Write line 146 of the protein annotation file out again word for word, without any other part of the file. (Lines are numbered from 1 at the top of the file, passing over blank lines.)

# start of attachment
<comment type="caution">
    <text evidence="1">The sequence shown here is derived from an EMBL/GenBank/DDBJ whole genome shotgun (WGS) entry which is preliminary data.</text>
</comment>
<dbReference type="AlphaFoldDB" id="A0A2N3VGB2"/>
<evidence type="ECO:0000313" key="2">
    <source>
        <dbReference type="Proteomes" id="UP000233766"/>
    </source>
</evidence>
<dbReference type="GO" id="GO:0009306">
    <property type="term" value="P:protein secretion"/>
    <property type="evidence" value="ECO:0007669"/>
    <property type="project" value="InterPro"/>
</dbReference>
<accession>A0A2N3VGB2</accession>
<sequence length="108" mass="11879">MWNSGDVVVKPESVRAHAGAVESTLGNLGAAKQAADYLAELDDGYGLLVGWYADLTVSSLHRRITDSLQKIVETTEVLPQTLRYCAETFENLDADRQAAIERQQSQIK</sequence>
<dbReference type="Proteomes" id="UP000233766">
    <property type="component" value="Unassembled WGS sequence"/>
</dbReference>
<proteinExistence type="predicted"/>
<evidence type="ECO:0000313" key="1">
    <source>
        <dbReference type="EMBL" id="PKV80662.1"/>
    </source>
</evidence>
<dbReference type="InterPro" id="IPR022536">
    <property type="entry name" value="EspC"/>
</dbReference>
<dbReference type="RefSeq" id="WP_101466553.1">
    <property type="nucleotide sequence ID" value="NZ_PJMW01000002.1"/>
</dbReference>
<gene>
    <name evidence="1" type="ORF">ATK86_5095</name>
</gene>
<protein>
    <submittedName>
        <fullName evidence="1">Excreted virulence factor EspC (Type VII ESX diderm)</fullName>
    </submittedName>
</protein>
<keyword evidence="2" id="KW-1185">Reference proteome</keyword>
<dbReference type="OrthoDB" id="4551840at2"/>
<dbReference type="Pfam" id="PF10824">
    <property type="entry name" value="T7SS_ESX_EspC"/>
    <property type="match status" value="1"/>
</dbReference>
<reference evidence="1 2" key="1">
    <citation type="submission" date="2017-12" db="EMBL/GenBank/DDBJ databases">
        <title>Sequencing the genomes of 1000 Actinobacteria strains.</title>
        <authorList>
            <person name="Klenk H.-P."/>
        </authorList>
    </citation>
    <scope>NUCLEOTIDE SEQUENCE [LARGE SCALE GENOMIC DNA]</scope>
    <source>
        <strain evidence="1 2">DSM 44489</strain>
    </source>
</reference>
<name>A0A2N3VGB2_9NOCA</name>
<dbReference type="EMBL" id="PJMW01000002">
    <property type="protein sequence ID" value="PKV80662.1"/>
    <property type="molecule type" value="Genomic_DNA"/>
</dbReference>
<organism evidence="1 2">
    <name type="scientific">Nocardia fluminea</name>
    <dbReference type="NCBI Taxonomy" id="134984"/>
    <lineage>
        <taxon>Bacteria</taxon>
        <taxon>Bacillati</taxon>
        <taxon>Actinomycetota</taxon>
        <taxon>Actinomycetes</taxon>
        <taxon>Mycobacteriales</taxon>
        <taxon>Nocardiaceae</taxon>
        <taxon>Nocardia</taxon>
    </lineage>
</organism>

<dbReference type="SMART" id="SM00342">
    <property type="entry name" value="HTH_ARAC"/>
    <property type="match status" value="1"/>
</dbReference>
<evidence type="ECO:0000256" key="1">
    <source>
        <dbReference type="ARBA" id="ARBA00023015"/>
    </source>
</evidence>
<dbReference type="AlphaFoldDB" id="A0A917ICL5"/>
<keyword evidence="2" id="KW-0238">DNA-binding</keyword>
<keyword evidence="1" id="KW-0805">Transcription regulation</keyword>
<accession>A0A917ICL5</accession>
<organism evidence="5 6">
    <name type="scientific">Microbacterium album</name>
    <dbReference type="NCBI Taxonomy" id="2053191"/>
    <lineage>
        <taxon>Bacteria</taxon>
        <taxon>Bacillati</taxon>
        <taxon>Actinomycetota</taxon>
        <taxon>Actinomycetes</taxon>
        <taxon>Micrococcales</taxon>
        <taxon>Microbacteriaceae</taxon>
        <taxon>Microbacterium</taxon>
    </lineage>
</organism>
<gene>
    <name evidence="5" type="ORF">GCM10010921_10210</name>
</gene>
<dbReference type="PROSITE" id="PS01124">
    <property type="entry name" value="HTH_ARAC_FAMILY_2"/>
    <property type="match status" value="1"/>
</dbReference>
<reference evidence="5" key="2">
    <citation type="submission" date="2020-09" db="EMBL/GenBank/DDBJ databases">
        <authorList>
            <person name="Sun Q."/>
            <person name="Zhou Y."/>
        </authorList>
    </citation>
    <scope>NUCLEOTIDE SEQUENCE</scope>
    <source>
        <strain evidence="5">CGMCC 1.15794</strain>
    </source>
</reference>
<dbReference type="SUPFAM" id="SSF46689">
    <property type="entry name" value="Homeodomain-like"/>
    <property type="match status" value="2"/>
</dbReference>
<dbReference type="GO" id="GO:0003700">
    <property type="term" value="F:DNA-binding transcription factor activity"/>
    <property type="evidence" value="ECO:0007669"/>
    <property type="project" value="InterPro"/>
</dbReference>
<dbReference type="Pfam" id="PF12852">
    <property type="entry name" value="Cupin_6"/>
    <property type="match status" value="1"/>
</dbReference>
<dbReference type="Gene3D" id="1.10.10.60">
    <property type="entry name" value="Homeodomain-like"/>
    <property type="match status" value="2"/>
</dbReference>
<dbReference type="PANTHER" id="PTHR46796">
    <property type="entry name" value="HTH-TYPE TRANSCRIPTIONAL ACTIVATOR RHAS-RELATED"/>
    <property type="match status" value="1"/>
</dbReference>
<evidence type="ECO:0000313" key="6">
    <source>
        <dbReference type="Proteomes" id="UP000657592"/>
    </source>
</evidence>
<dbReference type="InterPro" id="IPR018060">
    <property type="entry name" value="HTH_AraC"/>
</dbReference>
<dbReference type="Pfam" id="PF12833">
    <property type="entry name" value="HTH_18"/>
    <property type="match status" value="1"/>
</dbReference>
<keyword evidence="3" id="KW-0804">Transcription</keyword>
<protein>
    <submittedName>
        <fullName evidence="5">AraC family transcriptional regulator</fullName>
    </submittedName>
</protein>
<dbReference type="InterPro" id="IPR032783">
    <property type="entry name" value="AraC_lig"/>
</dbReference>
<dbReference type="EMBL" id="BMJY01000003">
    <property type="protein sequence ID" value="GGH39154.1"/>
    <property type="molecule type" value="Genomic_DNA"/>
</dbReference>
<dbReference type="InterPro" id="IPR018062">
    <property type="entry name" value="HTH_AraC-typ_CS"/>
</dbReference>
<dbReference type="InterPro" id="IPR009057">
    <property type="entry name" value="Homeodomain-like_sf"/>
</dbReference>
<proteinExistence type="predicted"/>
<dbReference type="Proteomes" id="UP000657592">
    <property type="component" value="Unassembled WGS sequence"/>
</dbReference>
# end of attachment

</evidence>